Valve has released an update for its popular multiplayer online battle arena (MOBA) title DOTA 2 which brings support for the Vulkan application programming interface (API), potentially improving its performance.
Built from the ashes of AMD's Mantle, Vulkan is a low-level API designed to help developers boost the performance of their games by eliminating various overheads. Sadly, support is currently thin on the ground: with the beta release this week, DOTA 2 becomes only the second mainstream game to add Vulkan support.
Available through Steam's downloadable content (DLC) feature as a free beta for anyone with a copy of DOTA 2, the update doesn't use Vulkan by default: to enable the functionality, players must ensure that the game is set to launch with the flag '-vulkan', removing any existing render mode flags if present. The Vulkan renderer also requires Windows 7, 8, or 10 64-bit or a Linux 64-bit operating system, 2GB of GPU memory, and an Nvidia GeForce GTX 600 series or AMD Radeon HD 7700 or better graphics card.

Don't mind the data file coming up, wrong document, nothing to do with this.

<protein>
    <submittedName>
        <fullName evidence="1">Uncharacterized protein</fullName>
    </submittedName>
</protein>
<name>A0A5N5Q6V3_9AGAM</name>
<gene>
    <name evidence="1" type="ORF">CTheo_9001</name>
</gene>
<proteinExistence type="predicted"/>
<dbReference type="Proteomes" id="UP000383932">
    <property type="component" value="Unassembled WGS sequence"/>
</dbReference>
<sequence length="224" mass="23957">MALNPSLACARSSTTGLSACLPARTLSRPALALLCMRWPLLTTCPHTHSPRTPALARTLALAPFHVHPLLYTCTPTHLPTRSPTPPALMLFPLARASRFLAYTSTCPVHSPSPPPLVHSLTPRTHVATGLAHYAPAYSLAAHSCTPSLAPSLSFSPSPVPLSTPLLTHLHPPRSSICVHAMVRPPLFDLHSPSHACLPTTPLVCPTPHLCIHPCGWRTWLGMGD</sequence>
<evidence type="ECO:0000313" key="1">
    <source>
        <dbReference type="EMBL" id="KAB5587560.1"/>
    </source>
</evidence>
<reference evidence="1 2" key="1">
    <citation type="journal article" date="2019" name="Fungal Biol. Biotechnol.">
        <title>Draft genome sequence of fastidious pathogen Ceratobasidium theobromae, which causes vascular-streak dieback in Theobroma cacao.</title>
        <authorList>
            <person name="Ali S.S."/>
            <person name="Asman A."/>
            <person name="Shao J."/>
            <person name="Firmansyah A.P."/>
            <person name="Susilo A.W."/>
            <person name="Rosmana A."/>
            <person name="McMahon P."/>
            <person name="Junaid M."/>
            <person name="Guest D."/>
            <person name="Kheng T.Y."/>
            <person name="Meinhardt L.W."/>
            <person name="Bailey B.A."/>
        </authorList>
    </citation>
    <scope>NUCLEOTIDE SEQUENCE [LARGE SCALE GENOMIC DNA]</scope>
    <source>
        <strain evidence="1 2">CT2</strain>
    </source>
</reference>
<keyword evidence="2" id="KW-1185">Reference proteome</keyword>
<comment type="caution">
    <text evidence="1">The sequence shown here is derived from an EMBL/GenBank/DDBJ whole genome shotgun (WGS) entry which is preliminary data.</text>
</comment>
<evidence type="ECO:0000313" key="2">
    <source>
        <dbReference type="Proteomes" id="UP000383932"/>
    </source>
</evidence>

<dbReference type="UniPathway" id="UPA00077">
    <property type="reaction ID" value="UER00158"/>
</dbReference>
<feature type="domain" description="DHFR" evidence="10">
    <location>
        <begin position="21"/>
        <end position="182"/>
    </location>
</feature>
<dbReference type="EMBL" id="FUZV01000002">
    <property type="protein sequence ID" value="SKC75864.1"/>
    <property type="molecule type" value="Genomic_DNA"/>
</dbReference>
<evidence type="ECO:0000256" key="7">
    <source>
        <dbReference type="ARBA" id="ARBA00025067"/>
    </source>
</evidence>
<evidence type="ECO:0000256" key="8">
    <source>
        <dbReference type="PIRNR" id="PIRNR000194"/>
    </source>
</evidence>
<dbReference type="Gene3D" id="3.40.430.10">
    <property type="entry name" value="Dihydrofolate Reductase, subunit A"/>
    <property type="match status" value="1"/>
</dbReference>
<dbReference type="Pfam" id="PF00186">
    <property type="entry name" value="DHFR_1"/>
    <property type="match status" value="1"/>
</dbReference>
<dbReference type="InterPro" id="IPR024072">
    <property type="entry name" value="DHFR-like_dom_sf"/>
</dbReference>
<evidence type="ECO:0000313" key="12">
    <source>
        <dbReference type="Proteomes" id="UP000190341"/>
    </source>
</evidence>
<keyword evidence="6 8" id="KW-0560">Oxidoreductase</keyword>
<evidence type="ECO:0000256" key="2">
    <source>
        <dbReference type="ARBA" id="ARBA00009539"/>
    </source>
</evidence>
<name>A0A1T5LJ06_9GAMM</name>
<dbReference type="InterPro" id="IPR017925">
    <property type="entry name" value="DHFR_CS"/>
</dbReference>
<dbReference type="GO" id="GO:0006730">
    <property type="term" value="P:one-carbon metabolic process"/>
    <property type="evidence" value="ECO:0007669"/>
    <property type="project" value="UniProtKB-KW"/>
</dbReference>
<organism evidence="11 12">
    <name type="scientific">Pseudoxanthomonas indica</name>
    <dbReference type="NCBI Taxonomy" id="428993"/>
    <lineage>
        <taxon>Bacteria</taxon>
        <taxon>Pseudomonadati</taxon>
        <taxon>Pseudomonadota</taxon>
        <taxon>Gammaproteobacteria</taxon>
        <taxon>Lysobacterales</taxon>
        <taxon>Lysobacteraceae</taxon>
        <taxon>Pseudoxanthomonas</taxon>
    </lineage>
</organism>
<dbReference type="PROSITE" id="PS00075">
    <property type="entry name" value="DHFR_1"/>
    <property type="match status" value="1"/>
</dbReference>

Valve is actively seeking feedback on the performance and stability of the Vulkan version of the game, and has warned that there is at least one known issue: the first time the Vulkan version is launched, the game is likely to stutter as shaders are cached to disk. Following the first match, after which all shaders should be cached, performance should improve.
The Vulkan version of DOTA 2 is available through Steam now, through the game's DLC menu.